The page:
Alas, we won’t see Beams in Lion colours next season, but what we will see is Dayne Beams back in black and white, and in an already star-studded midfield, just what can he bring to the table that Collingwood do not already possess? They’ve got leadership covered in Pendlebury and Sidebottom. Ditto for good decision-making. They have speed in Treloar, toughness in Taylor Adams, and an emerging inside presence in Sier. So where does Beams fit in? And at what cost? Who gets left with the scraps when this midfield feasts?
I covered the potential move of Pendlebury to half back in one of the previous lists of power players, but could this be a move more suited to Beams? Look, with Brayden Sier developing rapidly, and I’m guessing a desire not to stifle that development, there is simply not enough room in the Magpie midfield to give all the talent the time they deserve. Something has to give. I hope it is not injury that opens up more room to move, but that may be the only way Collingwood can fit all this talent into one midfield without allocating a different role to one.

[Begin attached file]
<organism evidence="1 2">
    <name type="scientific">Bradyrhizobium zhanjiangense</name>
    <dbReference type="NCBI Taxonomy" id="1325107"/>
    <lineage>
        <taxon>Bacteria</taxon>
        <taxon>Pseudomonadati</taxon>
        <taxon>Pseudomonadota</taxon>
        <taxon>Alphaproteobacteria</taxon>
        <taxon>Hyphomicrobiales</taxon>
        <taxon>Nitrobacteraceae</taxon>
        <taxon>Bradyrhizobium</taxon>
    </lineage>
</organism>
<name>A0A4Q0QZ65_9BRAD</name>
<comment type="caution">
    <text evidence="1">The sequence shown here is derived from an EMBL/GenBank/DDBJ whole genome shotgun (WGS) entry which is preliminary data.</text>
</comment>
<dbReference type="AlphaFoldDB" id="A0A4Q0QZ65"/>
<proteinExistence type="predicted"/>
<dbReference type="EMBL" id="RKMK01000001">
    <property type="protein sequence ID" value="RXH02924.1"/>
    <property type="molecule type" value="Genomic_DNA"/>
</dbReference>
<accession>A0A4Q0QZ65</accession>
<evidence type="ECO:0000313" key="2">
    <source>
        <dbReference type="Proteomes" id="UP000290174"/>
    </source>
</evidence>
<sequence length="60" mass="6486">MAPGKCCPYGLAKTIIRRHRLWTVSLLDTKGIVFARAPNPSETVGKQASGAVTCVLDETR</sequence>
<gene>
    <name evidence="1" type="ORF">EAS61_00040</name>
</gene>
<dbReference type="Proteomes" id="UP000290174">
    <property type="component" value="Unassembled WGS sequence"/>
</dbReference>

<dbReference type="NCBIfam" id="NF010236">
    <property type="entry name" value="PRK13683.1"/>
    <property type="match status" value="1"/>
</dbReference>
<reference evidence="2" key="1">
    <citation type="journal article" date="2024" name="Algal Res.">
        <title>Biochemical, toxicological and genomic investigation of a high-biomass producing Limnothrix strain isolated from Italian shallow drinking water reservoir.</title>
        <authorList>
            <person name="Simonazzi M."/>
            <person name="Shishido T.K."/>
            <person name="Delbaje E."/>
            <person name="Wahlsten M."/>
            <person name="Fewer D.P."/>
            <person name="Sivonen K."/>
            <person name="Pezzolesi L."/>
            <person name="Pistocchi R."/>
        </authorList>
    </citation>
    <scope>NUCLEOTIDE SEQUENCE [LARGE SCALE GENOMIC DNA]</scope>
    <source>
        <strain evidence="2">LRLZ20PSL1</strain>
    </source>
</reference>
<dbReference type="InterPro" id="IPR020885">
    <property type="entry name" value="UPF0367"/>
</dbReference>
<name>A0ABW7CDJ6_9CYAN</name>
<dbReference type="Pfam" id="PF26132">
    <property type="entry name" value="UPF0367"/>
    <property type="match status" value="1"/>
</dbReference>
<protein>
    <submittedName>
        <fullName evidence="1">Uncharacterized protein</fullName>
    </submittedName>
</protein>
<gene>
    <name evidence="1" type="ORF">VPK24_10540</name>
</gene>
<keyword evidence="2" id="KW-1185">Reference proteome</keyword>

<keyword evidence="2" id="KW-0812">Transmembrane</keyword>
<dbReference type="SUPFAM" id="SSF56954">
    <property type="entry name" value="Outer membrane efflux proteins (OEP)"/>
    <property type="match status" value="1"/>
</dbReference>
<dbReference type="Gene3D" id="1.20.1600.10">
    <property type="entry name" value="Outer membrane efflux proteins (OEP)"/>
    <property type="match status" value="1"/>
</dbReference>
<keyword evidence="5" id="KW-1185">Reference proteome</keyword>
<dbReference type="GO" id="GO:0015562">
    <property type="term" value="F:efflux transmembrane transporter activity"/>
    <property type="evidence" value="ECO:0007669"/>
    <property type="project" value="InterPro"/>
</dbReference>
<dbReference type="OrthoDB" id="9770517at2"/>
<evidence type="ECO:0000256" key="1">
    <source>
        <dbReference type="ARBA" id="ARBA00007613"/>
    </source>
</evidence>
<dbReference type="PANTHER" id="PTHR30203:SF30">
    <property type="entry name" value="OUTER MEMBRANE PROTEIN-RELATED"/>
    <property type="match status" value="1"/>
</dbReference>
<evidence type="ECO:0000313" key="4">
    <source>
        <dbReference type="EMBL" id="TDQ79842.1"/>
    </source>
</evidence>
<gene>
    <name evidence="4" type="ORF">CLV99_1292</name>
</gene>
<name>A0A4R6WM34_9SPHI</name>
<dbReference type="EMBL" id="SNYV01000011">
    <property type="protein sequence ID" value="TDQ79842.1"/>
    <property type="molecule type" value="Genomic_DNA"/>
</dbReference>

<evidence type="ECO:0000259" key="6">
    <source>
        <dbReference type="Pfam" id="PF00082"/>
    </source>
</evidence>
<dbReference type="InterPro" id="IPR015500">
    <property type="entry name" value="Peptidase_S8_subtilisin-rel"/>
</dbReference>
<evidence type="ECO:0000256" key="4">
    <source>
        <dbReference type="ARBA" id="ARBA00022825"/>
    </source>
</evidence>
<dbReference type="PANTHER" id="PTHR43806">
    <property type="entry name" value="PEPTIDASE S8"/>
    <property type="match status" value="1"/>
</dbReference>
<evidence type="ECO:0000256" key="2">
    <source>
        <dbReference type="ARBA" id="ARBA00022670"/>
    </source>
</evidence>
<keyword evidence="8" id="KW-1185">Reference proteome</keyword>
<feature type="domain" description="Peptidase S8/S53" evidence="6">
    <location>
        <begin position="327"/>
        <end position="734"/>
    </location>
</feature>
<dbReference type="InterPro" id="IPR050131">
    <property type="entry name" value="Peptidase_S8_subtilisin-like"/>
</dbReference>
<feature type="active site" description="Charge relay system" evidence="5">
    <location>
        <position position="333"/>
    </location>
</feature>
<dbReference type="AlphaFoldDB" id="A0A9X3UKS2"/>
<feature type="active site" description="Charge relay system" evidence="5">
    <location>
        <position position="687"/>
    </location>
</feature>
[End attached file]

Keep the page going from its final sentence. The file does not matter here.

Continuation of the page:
In the current rotation, where would Beams rate? I’d have Sidebottom at one, Treloar at two, Pendlebury at three and then Beams? Does that squeeze Adams out? After the second half of the season he just had, I find it hard to believe they’d relegate Adams to a lesser role in the rotation. He was spectacularly good.
It’s a nice problem to have, I suppose. All things going well, Beams offers a pro-rata version of 29 touches, 11 contested possessions and 5.6 clearances per game. He has an enormous tank, and without the additional stress of family issues to deal with, should be able to completely focus on footy in 2019.
Is there such a thing as having too much of a good thing? I guess we’ll see.
18 – TIE Jack Redden (West Coast) and Taylor Adams (Collingwood)
Did any of you see this one coming? If you say you did, I think you may very well be a liar. I was compiling the list, and I didn’t see it coming. Amazingly, it is the only tie we’ve had in the entire rankings, which I suppose makes it a top 51, but whatever…
Let’s start with Adams. I’ll be completely honest here; I looked over at my old pal Adam West couple of years ago while watching Collingwood flounce about with the ball. Adams looked less than interested. He’d grab it and hack it every which way. He looked like a player who was out there making up the numbers. I saw him as a distant chance to be an impact player in this league, but he was so wasteful and rushed with the ball in hand. I may have uttered the words “I don’t reckon his heart is in it.”